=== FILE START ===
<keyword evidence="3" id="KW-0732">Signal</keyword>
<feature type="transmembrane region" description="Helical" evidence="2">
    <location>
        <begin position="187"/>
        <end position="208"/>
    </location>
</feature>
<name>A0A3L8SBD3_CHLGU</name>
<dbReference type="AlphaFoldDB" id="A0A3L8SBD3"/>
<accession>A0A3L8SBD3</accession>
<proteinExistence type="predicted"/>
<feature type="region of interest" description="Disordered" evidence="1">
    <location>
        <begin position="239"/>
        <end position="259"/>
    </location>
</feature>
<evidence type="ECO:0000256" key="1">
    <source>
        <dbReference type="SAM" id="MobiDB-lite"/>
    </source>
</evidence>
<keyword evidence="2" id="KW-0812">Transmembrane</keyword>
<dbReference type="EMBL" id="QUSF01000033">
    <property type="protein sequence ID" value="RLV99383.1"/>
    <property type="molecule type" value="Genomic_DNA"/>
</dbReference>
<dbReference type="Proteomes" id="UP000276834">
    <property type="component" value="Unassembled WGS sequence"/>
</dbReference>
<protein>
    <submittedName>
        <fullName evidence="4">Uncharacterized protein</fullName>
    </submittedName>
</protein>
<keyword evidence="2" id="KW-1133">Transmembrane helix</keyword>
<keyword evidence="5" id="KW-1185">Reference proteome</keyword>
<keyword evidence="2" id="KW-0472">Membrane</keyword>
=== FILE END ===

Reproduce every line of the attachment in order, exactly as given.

<keyword evidence="3" id="KW-0732">Signal</keyword>
<feature type="transmembrane region" description="Helical" evidence="2">
    <location>
        <begin position="187"/>
        <end position="208"/>
    </location>
</feature>
<name>A0A3L8SBD3_CHLGU</name>
<dbReference type="AlphaFoldDB" id="A0A3L8SBD3"/>
<accession>A0A3L8SBD3</accession>
<proteinExistence type="predicted"/>
<feature type="region of interest" description="Disordered" evidence="1">
    <location>
        <begin position="239"/>
        <end position="259"/>
    </location>
</feature>
<evidence type="ECO:0000256" key="1">
    <source>
        <dbReference type="SAM" id="MobiDB-lite"/>
    </source>
</evidence>
<keyword evidence="2" id="KW-0812">Transmembrane</keyword>
<dbReference type="EMBL" id="QUSF01000033">
    <property type="protein sequence ID" value="RLV99383.1"/>
    <property type="molecule type" value="Genomic_DNA"/>
</dbReference>
<dbReference type="Proteomes" id="UP000276834">
    <property type="component" value="Unassembled WGS sequence"/>
</dbReference>
<protein>
    <submittedName>
        <fullName evidence="4">Uncharacterized protein</fullName>
    </submittedName>
</protein>
<keyword evidence="2" id="KW-1133">Transmembrane helix</keyword>
<keyword evidence="5" id="KW-1185">Reference proteome</keyword>
<keyword evidence="2" id="KW-0472">Membrane</keyword>